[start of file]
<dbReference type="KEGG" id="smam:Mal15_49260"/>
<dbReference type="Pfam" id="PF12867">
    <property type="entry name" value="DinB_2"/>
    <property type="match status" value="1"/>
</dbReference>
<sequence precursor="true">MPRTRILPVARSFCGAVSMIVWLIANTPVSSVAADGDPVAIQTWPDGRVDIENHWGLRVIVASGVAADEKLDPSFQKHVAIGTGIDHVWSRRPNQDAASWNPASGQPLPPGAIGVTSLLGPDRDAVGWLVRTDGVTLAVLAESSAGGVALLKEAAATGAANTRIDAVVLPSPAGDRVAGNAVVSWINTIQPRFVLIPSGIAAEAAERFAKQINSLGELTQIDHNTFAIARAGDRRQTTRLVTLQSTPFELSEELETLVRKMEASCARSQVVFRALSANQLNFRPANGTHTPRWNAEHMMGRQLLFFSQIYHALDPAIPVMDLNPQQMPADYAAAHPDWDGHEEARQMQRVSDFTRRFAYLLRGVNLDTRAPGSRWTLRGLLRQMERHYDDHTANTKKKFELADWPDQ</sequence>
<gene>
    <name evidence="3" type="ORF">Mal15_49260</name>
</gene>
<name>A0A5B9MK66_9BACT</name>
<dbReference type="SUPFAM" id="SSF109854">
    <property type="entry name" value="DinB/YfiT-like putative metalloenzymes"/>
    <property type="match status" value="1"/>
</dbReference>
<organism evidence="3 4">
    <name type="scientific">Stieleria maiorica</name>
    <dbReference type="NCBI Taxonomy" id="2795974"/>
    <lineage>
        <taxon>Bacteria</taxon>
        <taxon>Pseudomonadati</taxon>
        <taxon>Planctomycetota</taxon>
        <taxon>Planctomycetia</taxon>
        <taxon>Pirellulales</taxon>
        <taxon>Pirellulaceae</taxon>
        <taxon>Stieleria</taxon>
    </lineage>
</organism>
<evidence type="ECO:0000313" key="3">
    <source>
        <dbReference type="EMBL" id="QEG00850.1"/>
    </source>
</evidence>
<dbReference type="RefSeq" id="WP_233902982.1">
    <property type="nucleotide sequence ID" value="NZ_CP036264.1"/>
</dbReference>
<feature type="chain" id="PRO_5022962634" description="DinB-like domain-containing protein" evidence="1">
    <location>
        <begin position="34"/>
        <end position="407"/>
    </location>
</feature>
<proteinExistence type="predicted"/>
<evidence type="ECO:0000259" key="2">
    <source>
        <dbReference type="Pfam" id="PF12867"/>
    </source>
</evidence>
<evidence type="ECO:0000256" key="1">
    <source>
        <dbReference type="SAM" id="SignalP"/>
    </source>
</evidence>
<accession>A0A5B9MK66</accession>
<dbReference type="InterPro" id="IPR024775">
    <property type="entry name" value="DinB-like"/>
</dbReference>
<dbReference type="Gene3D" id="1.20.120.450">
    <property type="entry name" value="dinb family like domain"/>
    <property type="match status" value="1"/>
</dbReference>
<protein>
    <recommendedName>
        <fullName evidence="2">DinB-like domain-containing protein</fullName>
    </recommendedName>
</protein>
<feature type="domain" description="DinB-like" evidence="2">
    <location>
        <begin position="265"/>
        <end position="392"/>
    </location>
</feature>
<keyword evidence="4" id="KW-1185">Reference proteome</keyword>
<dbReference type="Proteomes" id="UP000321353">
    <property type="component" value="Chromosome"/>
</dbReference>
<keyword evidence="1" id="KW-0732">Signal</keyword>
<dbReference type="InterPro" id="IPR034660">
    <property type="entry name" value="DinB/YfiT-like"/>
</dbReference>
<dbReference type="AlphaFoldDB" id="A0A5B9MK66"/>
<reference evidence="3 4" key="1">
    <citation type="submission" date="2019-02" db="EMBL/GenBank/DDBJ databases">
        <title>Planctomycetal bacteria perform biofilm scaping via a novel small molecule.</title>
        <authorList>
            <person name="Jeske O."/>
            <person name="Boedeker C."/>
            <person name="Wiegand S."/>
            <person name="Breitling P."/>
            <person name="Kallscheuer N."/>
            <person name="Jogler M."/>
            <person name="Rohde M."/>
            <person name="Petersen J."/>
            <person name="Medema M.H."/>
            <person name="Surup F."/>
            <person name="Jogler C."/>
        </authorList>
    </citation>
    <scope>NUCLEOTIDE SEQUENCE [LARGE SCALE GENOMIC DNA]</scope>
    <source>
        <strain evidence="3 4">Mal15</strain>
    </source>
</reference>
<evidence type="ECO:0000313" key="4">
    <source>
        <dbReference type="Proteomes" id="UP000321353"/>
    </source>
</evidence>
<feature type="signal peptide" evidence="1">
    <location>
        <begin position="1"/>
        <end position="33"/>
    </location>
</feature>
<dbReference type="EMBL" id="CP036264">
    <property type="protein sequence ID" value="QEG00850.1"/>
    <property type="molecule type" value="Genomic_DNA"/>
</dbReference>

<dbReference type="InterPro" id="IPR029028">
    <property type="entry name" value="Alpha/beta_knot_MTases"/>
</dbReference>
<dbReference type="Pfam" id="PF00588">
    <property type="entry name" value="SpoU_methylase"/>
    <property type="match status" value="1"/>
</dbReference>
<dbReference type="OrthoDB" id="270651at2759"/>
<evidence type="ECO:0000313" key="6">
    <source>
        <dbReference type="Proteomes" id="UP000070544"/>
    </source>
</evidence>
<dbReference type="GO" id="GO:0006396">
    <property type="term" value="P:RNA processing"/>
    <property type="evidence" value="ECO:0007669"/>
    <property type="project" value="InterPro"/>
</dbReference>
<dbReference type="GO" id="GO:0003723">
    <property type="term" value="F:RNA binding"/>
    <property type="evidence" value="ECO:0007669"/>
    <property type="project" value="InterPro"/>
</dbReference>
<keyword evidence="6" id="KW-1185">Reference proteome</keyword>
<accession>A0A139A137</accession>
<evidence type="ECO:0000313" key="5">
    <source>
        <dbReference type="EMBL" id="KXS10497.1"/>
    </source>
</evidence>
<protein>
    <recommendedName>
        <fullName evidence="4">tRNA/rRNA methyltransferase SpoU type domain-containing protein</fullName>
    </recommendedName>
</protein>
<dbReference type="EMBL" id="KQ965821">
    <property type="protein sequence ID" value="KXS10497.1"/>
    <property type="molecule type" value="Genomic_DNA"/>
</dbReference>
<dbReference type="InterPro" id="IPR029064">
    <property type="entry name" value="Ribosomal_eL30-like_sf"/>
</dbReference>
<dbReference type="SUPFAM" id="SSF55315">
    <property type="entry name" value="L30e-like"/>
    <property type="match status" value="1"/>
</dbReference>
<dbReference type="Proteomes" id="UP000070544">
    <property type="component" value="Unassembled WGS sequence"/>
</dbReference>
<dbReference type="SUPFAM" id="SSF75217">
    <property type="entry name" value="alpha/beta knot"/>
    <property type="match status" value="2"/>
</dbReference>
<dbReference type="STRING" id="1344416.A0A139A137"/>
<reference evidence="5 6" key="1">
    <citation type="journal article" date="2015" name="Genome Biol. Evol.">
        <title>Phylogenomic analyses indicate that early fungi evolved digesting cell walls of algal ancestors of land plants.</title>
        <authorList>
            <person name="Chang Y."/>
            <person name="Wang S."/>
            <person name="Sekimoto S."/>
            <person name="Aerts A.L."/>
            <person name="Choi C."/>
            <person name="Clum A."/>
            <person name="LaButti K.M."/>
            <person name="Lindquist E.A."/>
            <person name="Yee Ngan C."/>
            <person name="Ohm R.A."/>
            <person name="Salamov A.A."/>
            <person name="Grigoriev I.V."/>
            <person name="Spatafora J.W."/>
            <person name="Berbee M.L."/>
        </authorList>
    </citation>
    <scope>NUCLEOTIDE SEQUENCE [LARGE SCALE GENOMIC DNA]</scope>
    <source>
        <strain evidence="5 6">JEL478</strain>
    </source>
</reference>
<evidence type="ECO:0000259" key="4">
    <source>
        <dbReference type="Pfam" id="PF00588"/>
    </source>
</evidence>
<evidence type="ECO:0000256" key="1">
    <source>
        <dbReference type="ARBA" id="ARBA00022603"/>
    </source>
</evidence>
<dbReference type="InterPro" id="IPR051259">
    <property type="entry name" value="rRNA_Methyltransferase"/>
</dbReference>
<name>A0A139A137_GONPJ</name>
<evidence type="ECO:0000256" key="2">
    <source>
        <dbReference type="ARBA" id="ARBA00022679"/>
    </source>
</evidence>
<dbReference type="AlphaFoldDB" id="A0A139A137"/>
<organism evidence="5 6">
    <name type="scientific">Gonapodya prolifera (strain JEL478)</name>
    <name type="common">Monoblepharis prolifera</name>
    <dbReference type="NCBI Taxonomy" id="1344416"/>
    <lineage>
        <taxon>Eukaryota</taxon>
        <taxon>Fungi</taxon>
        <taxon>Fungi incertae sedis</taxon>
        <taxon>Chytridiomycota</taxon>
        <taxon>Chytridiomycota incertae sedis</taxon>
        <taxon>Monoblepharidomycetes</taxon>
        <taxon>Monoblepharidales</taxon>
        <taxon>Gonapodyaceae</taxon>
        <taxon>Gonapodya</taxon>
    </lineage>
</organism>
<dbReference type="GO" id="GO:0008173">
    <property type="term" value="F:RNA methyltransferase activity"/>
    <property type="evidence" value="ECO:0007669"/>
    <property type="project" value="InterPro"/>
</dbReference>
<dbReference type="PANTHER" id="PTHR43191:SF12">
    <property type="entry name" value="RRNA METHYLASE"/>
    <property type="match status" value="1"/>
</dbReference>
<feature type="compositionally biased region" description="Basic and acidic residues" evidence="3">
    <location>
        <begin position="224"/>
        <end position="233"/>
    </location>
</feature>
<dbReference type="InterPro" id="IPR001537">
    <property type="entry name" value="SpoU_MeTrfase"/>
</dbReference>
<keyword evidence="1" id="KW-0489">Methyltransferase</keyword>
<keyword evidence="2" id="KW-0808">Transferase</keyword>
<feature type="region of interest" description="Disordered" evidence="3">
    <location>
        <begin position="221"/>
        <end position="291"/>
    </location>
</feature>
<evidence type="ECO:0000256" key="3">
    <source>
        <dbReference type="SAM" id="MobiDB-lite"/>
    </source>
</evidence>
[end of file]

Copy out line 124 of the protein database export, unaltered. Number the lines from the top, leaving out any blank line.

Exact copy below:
</dbReference>